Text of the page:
I screamed: “Mom, Mom! Farid is so bad, he kissed me,” and I started crying.

He said: “This is something normal between a girl and a boy, especially when they get married.”

I liked him, actually. I loved his warm touch. We slept apart for ten nights because I was very shy. The next five days, he slept next to me but didn’t touch me at all. It was the sixteenth night when we both obeyed the married people’s rule. We slept together… I finally became a woman.

After one month, I was told to pack my luggage to leave with my aunt and Farid. It was 3 a.m. when Farid woke me. “We have to leave now.” I started crying and put on my clothes. They took out my luggage, and everyone waited in the hall to say goodbye. We cried and hugged for half an hour, until the driver told us to hurry up. Sitting in the car next to Farid and Bibi, I slept for more than nine hours. Finally Farid woke me.

“Where are we now?” I asked.

“We are in Kandahar. We will stay the night, and early in the morning we leave for Kabul.” I had to hide my face with a scarf. I never used to hide my face when I was in Pakistan. I only used to wear the headscarf, as it was a part of our religion. I could not breathe properly when my face was covered with the scarf. We went to my cousin’s home. We ate supper together and slept in the hall all together. Early in the morning, we took a car to Kabul. Then I had to wear the burqa. It was very hard for me but they asked me to, so I did. Finally we arrived at a big building with lots of apartments next to each other.

Our apartment was on the 4th floor. I asked Farid if I could remove the burqa because I could not walk with it. He said: “Yes, you can take it off.” I was still wearing my scarf. The stairs were cleaner then I imagined. Inside, Bibi showed me my room. My luggage was brought and I washed my face in the bathroom. Everyone went to their rooms and rested. I went to my room where Farid was already lying on the bed. I could not sleep so I stood on the balcony and watched life outside, cars moving and people walking. I felt cold and returned to my room to sleep next to Farid. He put his hand on me and slept. I could not fall asleep for a long time. I missed everyone back home. I cried and then fell asleep.

The next morning, Farid said: “I’ll be leaving to London in two days.”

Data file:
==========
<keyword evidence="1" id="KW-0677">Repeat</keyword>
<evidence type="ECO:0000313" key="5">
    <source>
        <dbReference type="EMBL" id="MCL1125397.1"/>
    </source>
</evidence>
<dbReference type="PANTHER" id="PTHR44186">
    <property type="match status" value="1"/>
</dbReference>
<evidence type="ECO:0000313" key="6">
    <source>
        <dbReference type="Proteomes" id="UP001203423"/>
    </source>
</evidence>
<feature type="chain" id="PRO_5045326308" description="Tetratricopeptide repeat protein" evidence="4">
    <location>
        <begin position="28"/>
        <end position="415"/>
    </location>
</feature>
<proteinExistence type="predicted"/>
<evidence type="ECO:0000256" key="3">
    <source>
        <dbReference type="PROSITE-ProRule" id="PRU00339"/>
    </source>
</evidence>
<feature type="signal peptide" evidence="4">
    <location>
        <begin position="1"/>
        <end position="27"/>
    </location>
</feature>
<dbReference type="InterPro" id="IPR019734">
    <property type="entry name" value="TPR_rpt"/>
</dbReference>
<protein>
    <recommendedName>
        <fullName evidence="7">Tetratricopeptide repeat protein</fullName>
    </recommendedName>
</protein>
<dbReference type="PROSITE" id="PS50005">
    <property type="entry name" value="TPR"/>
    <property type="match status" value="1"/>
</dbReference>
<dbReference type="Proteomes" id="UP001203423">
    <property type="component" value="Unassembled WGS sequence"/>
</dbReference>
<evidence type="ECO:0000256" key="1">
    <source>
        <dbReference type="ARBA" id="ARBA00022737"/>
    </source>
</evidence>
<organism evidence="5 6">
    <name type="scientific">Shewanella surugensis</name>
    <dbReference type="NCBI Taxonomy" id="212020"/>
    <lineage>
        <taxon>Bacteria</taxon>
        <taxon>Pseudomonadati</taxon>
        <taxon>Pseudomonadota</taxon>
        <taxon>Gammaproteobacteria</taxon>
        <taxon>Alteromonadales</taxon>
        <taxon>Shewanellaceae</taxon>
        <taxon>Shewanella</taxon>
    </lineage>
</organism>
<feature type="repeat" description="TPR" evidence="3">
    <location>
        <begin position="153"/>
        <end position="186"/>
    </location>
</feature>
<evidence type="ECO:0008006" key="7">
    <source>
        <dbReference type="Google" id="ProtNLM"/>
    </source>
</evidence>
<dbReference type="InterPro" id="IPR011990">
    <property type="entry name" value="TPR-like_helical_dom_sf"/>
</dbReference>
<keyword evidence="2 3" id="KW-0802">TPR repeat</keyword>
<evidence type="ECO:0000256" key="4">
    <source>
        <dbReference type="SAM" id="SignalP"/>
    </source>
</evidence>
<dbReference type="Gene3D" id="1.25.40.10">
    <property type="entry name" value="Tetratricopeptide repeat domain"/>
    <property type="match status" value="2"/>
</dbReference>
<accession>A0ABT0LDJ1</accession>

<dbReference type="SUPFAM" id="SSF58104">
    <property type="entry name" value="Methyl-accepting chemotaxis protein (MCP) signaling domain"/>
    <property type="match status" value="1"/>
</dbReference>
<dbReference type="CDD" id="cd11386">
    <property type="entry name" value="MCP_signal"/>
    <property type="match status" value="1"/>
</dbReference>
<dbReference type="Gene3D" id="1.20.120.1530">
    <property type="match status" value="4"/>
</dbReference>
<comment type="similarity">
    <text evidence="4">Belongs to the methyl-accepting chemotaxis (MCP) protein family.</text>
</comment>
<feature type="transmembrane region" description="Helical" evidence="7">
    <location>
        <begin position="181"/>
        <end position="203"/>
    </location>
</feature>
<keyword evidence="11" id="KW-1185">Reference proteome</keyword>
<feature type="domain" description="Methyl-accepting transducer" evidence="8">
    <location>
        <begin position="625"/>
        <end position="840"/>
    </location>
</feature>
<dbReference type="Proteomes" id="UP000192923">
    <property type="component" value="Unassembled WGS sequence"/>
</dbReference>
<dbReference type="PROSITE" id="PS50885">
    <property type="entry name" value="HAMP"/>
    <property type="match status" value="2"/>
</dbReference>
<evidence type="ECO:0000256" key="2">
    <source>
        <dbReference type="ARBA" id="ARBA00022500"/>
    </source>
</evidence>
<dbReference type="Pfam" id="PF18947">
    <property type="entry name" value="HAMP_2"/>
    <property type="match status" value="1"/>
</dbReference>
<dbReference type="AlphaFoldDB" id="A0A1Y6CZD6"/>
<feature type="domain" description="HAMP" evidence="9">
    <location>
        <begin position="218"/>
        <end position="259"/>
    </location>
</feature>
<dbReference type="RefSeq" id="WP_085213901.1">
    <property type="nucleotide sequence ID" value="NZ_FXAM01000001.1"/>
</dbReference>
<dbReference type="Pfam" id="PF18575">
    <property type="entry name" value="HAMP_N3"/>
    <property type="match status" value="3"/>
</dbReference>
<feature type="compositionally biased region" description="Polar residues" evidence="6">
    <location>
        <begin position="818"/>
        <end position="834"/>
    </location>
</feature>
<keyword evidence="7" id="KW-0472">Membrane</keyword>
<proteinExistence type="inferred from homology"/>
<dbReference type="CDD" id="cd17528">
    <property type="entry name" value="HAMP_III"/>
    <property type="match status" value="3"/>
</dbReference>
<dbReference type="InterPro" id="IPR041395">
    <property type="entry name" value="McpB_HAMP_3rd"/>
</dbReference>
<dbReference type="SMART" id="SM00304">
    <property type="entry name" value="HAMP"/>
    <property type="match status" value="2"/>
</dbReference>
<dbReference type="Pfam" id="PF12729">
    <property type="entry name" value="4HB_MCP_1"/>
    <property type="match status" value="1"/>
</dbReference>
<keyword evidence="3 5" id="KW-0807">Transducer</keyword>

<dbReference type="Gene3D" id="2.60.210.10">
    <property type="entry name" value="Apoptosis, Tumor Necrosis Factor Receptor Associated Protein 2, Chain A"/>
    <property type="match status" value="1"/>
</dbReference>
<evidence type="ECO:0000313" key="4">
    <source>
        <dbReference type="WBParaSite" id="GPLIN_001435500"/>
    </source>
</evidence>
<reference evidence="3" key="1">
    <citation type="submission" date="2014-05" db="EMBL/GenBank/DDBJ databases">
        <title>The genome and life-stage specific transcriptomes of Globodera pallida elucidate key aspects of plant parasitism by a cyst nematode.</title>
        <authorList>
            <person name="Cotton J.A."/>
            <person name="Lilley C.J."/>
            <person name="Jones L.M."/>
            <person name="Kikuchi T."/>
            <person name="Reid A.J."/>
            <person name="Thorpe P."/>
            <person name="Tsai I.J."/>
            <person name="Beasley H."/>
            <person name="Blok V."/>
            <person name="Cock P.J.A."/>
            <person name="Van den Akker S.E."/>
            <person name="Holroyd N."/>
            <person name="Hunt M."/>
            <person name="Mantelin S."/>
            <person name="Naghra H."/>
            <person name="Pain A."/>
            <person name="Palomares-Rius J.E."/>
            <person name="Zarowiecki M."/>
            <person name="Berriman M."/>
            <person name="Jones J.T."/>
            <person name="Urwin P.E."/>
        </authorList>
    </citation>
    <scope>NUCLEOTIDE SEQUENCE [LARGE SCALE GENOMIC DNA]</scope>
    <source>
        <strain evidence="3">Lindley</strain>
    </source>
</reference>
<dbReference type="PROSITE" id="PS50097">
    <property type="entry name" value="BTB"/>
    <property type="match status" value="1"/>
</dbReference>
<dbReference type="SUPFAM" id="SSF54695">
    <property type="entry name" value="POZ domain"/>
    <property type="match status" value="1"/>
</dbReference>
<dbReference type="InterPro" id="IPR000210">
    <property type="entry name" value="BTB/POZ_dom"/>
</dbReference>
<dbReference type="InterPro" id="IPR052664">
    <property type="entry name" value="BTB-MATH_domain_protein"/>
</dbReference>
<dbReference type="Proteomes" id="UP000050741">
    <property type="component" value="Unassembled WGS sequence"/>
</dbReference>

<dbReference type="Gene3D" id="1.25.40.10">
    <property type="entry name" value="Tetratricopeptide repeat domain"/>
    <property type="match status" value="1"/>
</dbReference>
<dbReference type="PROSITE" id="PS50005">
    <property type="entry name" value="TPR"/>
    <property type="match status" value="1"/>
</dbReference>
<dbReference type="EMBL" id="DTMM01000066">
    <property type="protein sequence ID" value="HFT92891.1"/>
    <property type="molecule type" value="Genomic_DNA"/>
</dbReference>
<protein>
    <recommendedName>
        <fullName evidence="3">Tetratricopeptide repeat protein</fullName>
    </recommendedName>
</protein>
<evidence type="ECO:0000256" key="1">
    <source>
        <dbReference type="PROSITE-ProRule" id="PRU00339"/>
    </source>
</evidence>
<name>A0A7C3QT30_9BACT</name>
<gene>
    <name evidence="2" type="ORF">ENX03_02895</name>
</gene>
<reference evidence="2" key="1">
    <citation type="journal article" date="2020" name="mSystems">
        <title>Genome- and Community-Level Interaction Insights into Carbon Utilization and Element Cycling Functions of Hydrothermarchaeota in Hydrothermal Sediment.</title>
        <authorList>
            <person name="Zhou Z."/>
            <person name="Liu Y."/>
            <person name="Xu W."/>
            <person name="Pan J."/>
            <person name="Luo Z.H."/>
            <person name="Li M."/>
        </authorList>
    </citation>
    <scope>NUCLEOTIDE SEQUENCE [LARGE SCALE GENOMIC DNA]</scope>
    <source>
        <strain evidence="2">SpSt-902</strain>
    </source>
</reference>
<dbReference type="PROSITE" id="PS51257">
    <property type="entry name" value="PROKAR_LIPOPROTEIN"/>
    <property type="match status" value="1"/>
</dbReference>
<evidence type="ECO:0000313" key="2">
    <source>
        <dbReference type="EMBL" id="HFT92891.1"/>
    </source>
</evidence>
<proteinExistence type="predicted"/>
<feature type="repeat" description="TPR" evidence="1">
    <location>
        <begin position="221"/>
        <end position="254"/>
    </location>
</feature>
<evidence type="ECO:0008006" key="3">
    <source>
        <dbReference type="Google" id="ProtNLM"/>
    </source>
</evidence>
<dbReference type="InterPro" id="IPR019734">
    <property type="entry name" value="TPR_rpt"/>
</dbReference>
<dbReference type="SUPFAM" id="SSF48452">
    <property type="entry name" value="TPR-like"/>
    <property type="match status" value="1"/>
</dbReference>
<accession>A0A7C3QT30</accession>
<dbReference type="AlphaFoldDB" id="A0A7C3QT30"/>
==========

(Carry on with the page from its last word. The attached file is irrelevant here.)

“So, I should not unpack?

Farid said: “Why aren’t you going to unpack?”

“Because I’ll be going with you to London, right?”

It was then that Farid told me I was not going with him for a few years. He left after two nights. I spent those two nights with him crying. I cried day and night. I was eight months’ pregnant when I next heard his voice on our neighbor’s phone. I was so happy to hear his voice after such a long time.

I had my first baby girl, and got very busy with her and my alone life. At that time, Farid’s brother Sameer became my best friend. He used to sleep in my room because I felt scared. I liked Sameer’s company. He used to bring everything I needed. One day he told me that he loved me a lot. I told him I loved him too because he helped me all the time and used to take me outside whenever I was bored.

I didn’t know what falling in love was like. I just felt like Sameer was my husband because he took care of me like a husband. I never had any sexual relationship with him but, yes, I spent all my time with him. One day, Sameer said Farid was on his way from London to Kabul. I was very sad, thinking Sameer would be separated from me.

Farid returned from London within two weeks. He was so happy to see his daughter, and loved her a lot. I felt strange whenever he touched me. I missed Sameer. I didn’t eat my breakfast with Farid. I waited until Sameer came, and then I would eat with him. Farid used to get jealous of this behavior but it was not my fault, because I spent three years with Sameer and not even three months with Farid.

Farid returned to London after a month in Kabul. After some weeks, I found out that I was pregnant again. Sameer took me to the doctor who said it was a girl. Sameer said congratulations.

One night I felt very cold and it was snowing outside. Sameer came and slept next to me. I loved it a lot. Again, we didn’t have any sexual relations but I enjoyed his body touch.

Then Bibi arranged for Sameer to be engaged to a girl from Kandahar who was an American citizen and had come from the U.S. I was happy for him, but sad that I was losing someone I loved the most. The marriage was a month later. I cried not only because I loved him, but because he was leaving for the U.S.

After he left, I was alone again, as I am now. Farid said he will be home soon but until now he hasn’t. There is nothing I can do but wait.

By Yagana

Photo from the Globe and Mail‘s “Behind the Veil: An Intimate Journey into the Lives of Kandahar Women”